• Score: 10

4:54pm Thu 3 Apr 14

JimmyMercury says...

Here we go again, hit the sick, poor and disadvantaged. For IMpower, read ATOS.
Here we go again, hit the sick, poor and disadvantaged. For IMpower, read ATOS. JimmyMercury
  • Score: 11

9:49pm Thu 3 Apr 14

Joeblogg85 says...

If the Council ask them to find savings then savings will be found. Simples!
If the Council ask them to find savings then savings will be found. Simples! Joeblogg85
  • Score: 7

1:34pm Fri 4 Apr 14

ASDFriendly says...

A statement of SEN (and their replacement from September, an EHCP) is issued because extra provision beyond what is available in a mainstream school is necessary to educate a child. It is a legal document detailing the reasons for the extra provision, what it will consist of, and where it will come from.

And it is illegal for any local authority to withhold a statement or EHCP for financial reasons. The law explicitly states that statements/EHCPs must accurately describe what is needed and the local authority must "secure the provision" described in them.

It seems that these consultants are unaware of the most basic principles of special needs education law.

There are only two legal ways to reduce the number of statements/EHCPs in an authority:
1. Increase the basic provision in all schools so that the needs of children with learning disabilities are met without having to make special arrangements;
2. Persuade all the families of children with special needs to move somewhere else.
A statement of SEN (and their replacement from September, an EHCP) is issued because extra provision beyond what is available in a mainstream school is necessary to educate a child. It is a legal document detailing the reasons for the extra provision, what it will consist of, and where it will come from. And it is illegal for any local authority to withhold a statement or EHCP for financial reasons. The law explicitly states that statements/EHCPs must accurately describe what is needed and the local authority must "secure the provision" described in them. It seems that these consultants are unaware of the most basic principles of special needs education law. There are only two legal ways to reduce the number of statements/EHCPs in an authority: 1. Increase the basic provision in all schools so that the needs of children with learning disabilities are met without having to make special arrangements; 2. Persuade all the families of children with special needs to move somewhere else. ASDFriendly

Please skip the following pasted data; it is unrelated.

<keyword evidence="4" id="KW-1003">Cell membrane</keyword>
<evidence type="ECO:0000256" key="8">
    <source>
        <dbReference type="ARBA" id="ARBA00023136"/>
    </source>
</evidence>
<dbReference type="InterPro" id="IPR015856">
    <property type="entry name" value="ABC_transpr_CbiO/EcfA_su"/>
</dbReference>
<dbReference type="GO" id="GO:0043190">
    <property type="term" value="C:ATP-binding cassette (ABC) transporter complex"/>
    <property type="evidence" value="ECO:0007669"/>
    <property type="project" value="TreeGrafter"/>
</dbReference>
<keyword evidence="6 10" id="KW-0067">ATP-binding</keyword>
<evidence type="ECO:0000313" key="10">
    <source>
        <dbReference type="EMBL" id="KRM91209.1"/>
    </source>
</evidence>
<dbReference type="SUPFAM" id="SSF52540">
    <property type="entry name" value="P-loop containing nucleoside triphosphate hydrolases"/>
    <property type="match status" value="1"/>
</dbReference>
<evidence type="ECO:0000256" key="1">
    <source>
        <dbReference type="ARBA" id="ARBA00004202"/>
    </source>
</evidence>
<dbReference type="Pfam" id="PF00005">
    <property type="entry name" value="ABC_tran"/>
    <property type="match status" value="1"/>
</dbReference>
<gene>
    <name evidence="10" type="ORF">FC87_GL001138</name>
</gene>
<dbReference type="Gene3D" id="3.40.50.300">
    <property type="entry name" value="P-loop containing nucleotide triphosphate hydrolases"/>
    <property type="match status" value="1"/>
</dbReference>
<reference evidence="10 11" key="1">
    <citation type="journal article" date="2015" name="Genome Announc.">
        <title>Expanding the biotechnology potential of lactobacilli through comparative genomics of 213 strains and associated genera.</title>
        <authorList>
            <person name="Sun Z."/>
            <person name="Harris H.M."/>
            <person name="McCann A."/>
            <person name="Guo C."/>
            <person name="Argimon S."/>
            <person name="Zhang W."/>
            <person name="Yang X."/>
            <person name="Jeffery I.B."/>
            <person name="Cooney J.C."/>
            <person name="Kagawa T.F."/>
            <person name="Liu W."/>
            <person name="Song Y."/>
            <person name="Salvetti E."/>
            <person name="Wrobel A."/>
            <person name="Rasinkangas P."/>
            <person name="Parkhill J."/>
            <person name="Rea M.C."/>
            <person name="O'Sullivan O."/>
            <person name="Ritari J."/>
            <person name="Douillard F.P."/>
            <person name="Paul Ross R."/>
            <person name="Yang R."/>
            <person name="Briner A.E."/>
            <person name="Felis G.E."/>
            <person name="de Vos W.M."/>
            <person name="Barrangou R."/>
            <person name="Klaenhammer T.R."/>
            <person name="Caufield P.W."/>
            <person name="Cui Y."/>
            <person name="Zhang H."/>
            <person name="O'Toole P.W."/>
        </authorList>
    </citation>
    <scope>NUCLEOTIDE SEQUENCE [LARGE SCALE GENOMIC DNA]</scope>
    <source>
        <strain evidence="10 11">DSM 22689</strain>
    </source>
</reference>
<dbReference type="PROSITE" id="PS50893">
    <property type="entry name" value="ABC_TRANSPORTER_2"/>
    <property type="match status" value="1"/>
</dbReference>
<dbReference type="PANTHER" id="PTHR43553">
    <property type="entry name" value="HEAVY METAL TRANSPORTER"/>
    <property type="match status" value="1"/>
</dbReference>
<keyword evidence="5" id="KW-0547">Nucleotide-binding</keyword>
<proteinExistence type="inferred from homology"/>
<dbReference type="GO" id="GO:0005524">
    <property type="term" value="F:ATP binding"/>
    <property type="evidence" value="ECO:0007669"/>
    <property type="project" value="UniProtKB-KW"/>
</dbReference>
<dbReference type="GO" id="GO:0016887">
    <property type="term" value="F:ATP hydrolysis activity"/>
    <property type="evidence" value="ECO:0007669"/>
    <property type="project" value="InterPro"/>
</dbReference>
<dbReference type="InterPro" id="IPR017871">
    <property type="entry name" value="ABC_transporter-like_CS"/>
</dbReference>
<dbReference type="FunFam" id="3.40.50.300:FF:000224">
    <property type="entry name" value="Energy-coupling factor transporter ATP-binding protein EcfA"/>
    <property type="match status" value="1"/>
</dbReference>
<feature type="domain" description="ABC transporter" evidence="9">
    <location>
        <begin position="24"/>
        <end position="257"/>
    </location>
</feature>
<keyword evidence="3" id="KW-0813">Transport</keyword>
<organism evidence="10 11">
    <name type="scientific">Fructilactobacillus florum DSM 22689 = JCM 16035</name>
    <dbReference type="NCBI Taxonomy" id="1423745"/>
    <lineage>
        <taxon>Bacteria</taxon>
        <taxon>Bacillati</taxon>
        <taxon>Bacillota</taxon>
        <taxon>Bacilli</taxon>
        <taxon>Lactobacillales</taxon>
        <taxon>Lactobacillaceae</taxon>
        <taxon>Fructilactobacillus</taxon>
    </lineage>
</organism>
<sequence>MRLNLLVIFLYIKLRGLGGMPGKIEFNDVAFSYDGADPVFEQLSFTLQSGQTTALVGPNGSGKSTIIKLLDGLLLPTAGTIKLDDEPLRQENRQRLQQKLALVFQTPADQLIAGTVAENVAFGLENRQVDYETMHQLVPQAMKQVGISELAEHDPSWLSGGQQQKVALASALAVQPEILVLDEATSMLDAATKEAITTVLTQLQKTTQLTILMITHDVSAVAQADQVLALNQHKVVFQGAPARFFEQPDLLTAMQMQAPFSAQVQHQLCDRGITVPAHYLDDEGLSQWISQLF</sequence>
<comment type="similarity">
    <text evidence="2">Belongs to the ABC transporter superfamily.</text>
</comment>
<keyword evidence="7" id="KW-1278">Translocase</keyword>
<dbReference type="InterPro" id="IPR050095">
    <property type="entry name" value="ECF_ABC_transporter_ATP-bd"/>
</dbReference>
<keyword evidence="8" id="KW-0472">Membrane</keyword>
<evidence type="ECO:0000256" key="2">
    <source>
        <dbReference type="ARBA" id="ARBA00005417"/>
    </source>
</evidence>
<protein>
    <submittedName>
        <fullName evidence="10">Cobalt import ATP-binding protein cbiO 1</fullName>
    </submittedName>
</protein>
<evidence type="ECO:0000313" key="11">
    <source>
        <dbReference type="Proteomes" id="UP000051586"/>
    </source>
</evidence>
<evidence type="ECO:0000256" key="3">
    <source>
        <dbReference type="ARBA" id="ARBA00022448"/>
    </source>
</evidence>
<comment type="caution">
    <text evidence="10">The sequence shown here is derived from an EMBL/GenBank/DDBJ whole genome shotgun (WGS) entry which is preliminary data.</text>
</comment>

• Score: 14

3:41pm Sat 5 Apr 14

Jane McConnell, IPSEA says...

If the LA implement these recommendations then they WILL be breaking the law on SEN/ Transport. This consultants report is misleading and dangerous and has been written by people that clearly do not understand a LAs legal duties in these areas. It is bad, bad advice. Councillors should seek good legal advice and ask for a refund of all the £ spent putting this report together. Dangerous stuff. If implemented it will lead to legal challenge which is very costly - time, money and staff resources.
If the LA implement these recommendations then they WILL be breaking the law on SEN/ Transport. This consultants report is misleading and dangerous and has been written by people that clearly do not understand a LAs legal duties in these areas. It is bad, bad advice. Councillors should seek good legal advice and ask for a refund of all the £ spent putting this report together. Dangerous stuff. If implemented it will lead to legal challenge which is very costly - time, money and staff resources. Jane McConnell, IPSEA
  • Score: 8

7:27pm Tue 8 Apr 14

keen gardener says...

Bring in a Barrister to stick the knife in at Fernbank Farm!

Now bring in Consultants to stick the knife in at Lyndale.

Speaks for itself I think!

For goodness sake MBW - "get your act together".
Bring in a Barrister to stick the knife in at Fernbank Farm! Now bring in Consultants to stick the knife in at Lyndale. Speaks for itself I think! For goodness sake MBW - "get your act together". keen gardener
  • Score: 2

4:26pm Wed 9 Apr 14

water1lily says...

Purely another cost cutting exercise with once again very little consideration for the needs of the children and young people involved. It would be interesting to know exactly what brief was given to the consultants and how much input WBC had into the final report. Seems like they are trying to hammer square pegs into round holes.
Purely another cost cutting exercise with once again very little consideration for the needs of the children and young people involved. It would be interesting to know exactly what brief was given to the consultants and how much input WBC had into the final report. Seems like they are trying to hammer square pegs into round holes. water1lily
  • Score: 1